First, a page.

“I’ve been dating since I was 15. I’m exhausted. Where is he?” – Charlotte York
40 million of us believe that online dating is the way to find true love — or at least a hot summer fling. The truth is, you are statistically more likely to find a good match in real life than you are online and the reasons behind those numbers are frightening.
If you have decided that he’s a good match for you, you are more likely to forget that he never wants to get married (even though you do) and focus on the fact that you both like hiking and Kanye West. These aren’t really qualities on which one should base a relationship.
Now, layer on the fact that up to 90 percent of people knowingly lie in their online profiles. That’s a lot of lying and only a percentage of people do it consciously. Think about the amount of people who misrepresent themselves by accident. Because a profile asks us to self-represent, the accuracy is completely skewed. I mean, I think I’m funny. Now laugh. That last sentence was a joke. Laugh.
People don’t know what they want — they want to meet someone who’s “nice” and “funny.” No Sh*t. EVERYONE would like that. No one wants to date someone who is mean and dull, genius. Nice and funny are subjective characteristics. Also, most people believe themselves to be nice and funny — I think I’m hilarious but my family and friends tell me I am offensive.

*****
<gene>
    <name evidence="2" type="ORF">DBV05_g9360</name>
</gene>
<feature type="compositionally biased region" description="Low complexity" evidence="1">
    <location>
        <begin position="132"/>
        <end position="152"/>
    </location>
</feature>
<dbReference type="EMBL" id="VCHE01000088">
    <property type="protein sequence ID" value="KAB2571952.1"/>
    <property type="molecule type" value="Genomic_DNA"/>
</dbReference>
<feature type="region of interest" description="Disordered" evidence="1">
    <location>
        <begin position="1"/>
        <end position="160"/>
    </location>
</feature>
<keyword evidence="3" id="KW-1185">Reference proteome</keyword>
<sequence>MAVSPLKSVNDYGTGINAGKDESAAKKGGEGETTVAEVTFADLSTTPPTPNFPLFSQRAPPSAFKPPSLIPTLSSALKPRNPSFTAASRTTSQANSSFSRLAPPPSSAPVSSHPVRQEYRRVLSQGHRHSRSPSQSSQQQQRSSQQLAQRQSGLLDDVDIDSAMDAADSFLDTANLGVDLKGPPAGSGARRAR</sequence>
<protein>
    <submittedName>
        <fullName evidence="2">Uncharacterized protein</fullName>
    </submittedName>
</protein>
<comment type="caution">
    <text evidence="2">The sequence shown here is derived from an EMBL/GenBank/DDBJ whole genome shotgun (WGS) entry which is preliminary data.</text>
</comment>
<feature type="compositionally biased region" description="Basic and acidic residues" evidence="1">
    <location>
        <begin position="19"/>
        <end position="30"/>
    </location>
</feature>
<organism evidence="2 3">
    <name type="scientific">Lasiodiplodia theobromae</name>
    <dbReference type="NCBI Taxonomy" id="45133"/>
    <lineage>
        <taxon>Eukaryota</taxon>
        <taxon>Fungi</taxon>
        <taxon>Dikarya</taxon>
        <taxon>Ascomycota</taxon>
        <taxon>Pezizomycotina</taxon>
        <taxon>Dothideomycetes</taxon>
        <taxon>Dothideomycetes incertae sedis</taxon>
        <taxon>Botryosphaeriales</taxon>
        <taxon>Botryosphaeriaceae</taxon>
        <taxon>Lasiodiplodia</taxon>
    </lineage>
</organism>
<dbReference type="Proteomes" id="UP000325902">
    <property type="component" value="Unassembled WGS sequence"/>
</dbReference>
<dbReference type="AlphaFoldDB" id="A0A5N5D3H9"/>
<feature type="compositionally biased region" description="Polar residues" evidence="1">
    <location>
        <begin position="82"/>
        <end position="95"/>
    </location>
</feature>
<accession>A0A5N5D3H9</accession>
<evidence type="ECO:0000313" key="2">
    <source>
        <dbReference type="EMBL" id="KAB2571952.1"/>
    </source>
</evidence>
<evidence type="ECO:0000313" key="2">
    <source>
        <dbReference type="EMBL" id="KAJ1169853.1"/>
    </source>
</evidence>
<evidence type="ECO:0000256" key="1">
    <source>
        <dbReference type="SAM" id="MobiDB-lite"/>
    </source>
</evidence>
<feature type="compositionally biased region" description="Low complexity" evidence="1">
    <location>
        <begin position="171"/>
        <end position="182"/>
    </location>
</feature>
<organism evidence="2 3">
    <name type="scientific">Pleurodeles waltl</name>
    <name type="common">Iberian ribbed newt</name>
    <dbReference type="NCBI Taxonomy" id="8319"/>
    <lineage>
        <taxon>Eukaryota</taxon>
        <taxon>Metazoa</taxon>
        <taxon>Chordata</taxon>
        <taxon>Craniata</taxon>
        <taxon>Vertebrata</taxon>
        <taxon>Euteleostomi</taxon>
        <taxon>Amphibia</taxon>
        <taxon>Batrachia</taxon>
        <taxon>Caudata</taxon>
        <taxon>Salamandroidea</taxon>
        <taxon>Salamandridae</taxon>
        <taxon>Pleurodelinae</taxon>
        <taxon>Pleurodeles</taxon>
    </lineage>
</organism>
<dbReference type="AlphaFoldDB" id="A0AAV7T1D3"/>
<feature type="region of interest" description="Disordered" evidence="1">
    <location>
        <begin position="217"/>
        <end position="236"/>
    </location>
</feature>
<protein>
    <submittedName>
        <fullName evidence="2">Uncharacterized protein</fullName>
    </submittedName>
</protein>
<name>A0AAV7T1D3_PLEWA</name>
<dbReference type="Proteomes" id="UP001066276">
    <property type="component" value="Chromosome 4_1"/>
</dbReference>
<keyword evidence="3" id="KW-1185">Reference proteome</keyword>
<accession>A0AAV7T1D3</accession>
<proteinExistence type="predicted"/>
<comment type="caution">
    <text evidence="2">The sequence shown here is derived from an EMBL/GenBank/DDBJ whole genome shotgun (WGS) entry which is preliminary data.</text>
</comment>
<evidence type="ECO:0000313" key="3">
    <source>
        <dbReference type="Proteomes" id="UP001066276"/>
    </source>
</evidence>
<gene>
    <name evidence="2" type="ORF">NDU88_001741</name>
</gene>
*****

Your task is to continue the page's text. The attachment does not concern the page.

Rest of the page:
Speaking of offensive, most dating sites advertise by sending frequent emails or push notifications to show you new matches. Studies show that by being overwhelmed by choice, we fail to make a good choice, let alone any choice. The term is coined as “relationshopping” and it stops us from developing strong bonds with any particular person. The result is a lot of dates but not many that develop into relationships. But hey, free dinner is free dinner, no?
On our profiles, we list favorite music, favorite things to do, favorite foods and how often we like to travel. It’s like leaving a note on your front door, telling anyone who wants to rob your house that they can use the side door, which is always unlocked. Good Call.
I’m not saying you should lock the door to your heart, but for God sake, looks for someone who is genuinely on the same path. Don’t hand them the rulebook. Let them show you the rules by which they play by and then decide if you want to join that game.
A traditional profile allows people to look at qualities that can be quantified. More than half of men look only at a photo before messaging a potential match. The number of women who look at height and income is equally appalling. Neither physical attraction nor height and income past a baseline are universally relevant to happiness.
According to a Princeton study, the benchmark for daily happiness is $75k a year. That would mean that anything over that number is irrelevant in genuinely contributing to a lifetime of satisfaction. Yet, men who indicate higher income levels inevitably get more responses.
It’s time to get out of the house and start talking to people in real life. We need to stop using photo filters to highlight bikini bridges and perfect skin. We need to stop judging people by things that are quantifiable and start thinking about the lifestyles we want. Shut the computer, remove your earbuds and find someone who makes you want to take an adventure.
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